I just flipped off


I just flipped off the volume on the TV so that I could try to put down some initial impressions of the debate before being inundated by the spin from both sides and the endless pundit chatter.

For the first ten minutes or so, my pained reaction was, “Where did we get these two guys?”

I’m going from memory here without reviewing the text or anything. But I remember thinking that John Kerry’s first answer was awfully meandering and unfocused. A laundry list, playing exactly to the critique of him.

But then President Bush was just as bad in his own way.

Soon enough, though, both guys settled down to their game.

From there I thought Kerry got better, sharper and more focused as the debate progressed. Roughly speaking, I thought he was at his best in the second third of the debate. He was clear. And he hit on some of the central points of criticism against the president — the lack of a plan in Iraq, the failure to come clean on what’s really happening there, turning the president’s ‘strong leadership’ into stubborn obstinacy, etc.

There were certainly no Ronald Reagan moments. But there were several times when Kerry landed solid punches that the president seemed unable to counter.

President Bush hit on his core messages again and again: Kerry changes his positions, perseverance, no mixed messages, etc. His campaign will be glad he kept driving those points home.

But there were a number of times through the debate where the president stumbled through responses and seemed almost lost. More than a few times he appeared to struggle to fill up the alloted time.

Where he was strong were those few times in which he mobilized what I think is one of his true strengths: an ability to keep his ears open to turns of phrase which can be used against his opponent, ones that allow him to cast himself as a no-nonsense tough-guy and his opponent as either feckless or weak. To me, it’s an ear for the cadence of a rancid populism. But that’s a subjective view. The relevant point is that it is a strength.

Two things stand out to me about the debate.

First, for most of the 90 minutes Kerry kept the initiative and kept the president on the defensive. The president was able to parry many of those challenges, at least in a way that would be convincing to his supporters or those inclined to support his policies. But I was surprised how few times President Bush brought the debate to Kerry or got him on the defensive. The standard bludgeon lines the president and his surrogates have been using against Kerry for months only barely got into play. When they did, Kerry came back quickly.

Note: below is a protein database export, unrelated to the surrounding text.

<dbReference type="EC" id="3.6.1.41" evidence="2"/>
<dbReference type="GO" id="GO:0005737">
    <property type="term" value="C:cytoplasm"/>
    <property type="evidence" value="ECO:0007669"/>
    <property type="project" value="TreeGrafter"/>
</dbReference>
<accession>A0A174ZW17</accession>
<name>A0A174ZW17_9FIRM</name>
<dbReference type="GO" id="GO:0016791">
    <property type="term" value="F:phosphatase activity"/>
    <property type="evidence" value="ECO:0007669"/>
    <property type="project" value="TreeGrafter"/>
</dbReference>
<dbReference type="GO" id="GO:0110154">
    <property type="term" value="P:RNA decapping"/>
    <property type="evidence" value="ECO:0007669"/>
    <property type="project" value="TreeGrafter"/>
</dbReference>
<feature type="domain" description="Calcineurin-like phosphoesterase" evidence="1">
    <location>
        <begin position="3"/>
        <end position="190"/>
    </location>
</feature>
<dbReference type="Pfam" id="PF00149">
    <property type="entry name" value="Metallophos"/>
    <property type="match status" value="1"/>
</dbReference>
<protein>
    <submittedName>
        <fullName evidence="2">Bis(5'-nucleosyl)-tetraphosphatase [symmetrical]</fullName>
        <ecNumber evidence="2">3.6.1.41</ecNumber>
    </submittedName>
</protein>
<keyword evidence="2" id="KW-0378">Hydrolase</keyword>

I remember that when both men came out to shake hands at the outset, President Bush came out quicker and shook hands with Kerry on his own side of the stage. I took this as the president’s way of getting in Kerry’s face, asserting dominance. But that’s not how the rest of the 90 minutes went.

My point isn’t that Kerry clobbered the president or anything. But for most of the 90 minutes I thought Kerry held the initiative, keeping the energy of the debate on questions about the president’s record.

It’s the second point however that is, I think, the really big deal about this debate.

If you look at the dynamics of this race and the small but durable lead President Bush has built up over the last month, it comes less from people becoming more enamored of President Bush or his policies as it has from a steep decline in confidence in Sen. Kerry.

To put it bluntly, the Bush campaign has created an image of Kerry as a weak and indecisive man, someone that — whatever you think of President Bush — just can’t be trusted to keep the country safe in these dangerous times.

Often they’ve made him into an object of contempt.

Whatever else you can say about this debate, though, whatever you think of his policies, I don’t think that’s how Kerry came off. I think he came off as forceful and direct. And I suspect that most people who were at all genuinely undecided came away from the 90 minutes with that impression.

If President Bush’s current lead is built not upon confidence in him or his policies but in a simple belief that Kerry isn’t solid enough to be president, then I think this performance could help Kerry a good deal.